We all know the old saying, “Some heroes don’t wear capes.” Which is kind of a silly saying though, because lots of super heroes don’t wear capes. But whatever. We all know what it’s supposed to mean.
Anyway. Enter Candice Payne (not to be confused with Candace Payne, the Chewbacca mom). Candice, rightfully called a good Samaritan by every Chicago paper and news site, after hearing about the Polar Freeze that was sweeping the Midwest, rapidly organized with a few of her friends and offered to spring for motel rooms for about 70 homeless people.
The folks were staying in about a dozen or so tents that had been set up in a vacant lot near Willis Tower, several of them were actually heated with portable propane tanks but when one of the tanks exploded (no injuries) their heat source was gone. So, while the folks living there didn’t have to evacuate - there wasn’t going to be any heat during the minus thirty degree weather. And they clearly didn't have anywhere else to go.
So Candice did something about it. Apparently, she called dozens of hotels but couldn’t find one willing to take 70 homeless folks until she hit jackpot with the Amber Inn. The rooms cost about $70 each and she ended up paying about $1400 out of pocket, that she put on a credit card.
Payne posted on her Instagram account and several of her friends helped by offering money, donating food, clothes and diapers. Then they ordered several Ubers to move the folks to the motel where Payne and her volunteers had provided enough food for three meals a day until the cold front ended.
Payne and her all volunteer group hopes to find a more long-term solution for the homeless and plan to continue working together.
So, I don't know about you but - I kind of love Candice Payne.
On Monday morning sources around the country reported on the Sears bankruptcy. But that doesn’t mean the company is out of business. Well, not yet anyway. It’s a good ol’ fashioned restructuring type of bankruptcy. I don’t believe that many feel the restructuring will work but there it is.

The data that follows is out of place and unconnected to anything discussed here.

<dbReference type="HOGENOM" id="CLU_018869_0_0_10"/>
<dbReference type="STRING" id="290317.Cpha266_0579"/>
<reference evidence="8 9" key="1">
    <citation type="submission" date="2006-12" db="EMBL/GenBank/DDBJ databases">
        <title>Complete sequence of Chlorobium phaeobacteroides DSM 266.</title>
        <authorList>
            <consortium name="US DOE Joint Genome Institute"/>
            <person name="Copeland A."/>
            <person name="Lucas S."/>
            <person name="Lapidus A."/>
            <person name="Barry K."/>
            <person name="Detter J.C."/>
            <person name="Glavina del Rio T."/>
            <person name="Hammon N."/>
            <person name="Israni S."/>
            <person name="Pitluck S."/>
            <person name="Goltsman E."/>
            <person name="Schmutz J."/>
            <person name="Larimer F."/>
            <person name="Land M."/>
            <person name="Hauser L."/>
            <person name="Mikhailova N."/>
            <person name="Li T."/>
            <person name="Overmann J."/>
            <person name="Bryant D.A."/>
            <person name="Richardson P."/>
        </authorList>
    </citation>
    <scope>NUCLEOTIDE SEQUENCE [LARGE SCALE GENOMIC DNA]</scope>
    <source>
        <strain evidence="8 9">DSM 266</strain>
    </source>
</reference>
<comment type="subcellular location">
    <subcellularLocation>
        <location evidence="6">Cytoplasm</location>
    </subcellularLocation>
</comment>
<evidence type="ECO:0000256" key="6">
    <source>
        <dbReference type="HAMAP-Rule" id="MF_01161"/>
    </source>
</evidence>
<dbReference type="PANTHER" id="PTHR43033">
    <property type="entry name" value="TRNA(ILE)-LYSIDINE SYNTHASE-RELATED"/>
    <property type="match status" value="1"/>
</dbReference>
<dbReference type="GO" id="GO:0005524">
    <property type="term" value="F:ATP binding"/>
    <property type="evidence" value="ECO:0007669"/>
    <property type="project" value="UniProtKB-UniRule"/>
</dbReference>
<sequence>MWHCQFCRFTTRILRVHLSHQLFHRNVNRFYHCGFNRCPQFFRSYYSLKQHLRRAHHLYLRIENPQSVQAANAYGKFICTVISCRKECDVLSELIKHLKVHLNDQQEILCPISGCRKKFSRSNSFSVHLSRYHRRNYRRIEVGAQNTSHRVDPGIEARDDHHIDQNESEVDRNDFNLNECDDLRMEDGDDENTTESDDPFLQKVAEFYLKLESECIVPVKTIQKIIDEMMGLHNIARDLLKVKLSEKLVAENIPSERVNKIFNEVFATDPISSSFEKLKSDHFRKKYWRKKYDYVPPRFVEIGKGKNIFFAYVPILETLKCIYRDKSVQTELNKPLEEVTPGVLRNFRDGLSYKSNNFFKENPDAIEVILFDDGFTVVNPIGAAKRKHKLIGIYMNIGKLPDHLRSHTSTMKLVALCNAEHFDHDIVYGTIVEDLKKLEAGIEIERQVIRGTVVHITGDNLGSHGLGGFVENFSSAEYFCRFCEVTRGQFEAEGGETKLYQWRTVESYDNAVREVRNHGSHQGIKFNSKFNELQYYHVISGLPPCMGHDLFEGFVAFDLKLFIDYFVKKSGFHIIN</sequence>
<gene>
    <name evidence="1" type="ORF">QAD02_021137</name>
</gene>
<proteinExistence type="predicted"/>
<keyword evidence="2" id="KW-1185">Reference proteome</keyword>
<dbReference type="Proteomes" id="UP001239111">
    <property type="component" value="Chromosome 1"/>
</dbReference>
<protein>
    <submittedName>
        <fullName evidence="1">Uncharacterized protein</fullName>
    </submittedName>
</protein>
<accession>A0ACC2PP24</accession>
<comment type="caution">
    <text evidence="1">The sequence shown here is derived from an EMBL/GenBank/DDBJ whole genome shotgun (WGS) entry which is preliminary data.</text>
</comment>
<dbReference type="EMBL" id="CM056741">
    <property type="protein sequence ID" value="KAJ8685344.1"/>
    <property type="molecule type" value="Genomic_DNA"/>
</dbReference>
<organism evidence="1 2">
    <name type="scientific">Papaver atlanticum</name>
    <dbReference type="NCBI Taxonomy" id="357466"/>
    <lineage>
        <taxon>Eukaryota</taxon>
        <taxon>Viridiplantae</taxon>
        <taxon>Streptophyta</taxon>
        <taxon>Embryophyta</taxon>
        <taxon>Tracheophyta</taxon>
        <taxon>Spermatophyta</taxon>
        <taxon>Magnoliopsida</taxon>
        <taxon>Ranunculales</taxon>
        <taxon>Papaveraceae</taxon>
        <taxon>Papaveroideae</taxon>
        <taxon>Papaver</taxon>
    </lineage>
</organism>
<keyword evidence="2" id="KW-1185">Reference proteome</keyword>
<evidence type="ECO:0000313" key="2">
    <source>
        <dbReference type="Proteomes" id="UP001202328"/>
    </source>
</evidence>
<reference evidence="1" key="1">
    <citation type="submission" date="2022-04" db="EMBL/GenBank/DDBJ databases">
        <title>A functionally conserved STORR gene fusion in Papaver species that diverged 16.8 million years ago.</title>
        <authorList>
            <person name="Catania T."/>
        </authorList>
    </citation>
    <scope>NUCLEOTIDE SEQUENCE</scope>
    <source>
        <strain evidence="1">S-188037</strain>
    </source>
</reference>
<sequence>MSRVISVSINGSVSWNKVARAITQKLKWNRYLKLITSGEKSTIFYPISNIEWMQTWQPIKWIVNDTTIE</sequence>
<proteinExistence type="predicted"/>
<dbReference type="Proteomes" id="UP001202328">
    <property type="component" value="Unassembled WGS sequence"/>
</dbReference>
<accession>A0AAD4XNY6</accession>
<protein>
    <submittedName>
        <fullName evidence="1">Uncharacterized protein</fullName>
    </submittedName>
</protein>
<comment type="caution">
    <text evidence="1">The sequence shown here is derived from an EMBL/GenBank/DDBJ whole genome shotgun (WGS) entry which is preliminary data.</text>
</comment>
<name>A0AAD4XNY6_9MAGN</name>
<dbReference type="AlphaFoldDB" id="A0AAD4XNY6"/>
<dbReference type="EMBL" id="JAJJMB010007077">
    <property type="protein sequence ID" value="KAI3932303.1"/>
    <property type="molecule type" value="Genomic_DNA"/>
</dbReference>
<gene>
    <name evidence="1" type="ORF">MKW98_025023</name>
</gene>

There is blame o’plenty. Current CEO Eddie Lampert blames Sears retirees. Analysts around the globe blame the CEO for his bad decisions not committing to online sales. Common sense and reason suggests that Walmart and Amazon gobbled up Sears customers like an old school game of Pac Man. It might even have been because of that time in 2003 when Sears sold its highly lucrative credit card business to Citigroup. No, seriously, that credit card business was more than 50% of the company’s profits. And they sold it off. *shrugs*
Anyway. It was probably a giant mixture of events that led Sears to inevitable bankruptcy after 130 years in business. CNN interactive made a really nice timeline of the company leading up to Monday’s announcement.
This all seems eerily familiar to my childhood. I grew up in MPLS, MN and we had a huge Sears building on Lake Street, kind of midtown Minneapolis. And I spent many an hour walking those retail halls or getting my keys made there or wondering why we could only shop on floor 1-3 but the building clearly had several stories above those - what was happening there? I even have fond memories of scrolling through the Sears catalog and circling all the toys I wanted for Christmas. Our Sears building closed down in 1994 and was eventually declared a national landmark building. Then in 2006 it was reopened as the Midtown Global Market with apartments and condos above. I’ve also spent many an hour eating and drinking at the Midtown Global Market so it all came full circle for me.
For the Sears company however, it all came down to that $134 million dollar payment they had due on Monday. And they couldn’t afford to make it. Hence the bankruptcy and restructuring.
Everything Sears seems to be fading fast. Even the famous Chicago Sears Tower, at once the tallest building in the US, was eventually bought and renamed the Willis Tower. The only silver lining here for Sears - I’m pretty sure everyone in the world still calls it the Sears Tower.
Again, this isn’t the end for Sears (yet) but the company does plan to close more than a hundred underperforming stores.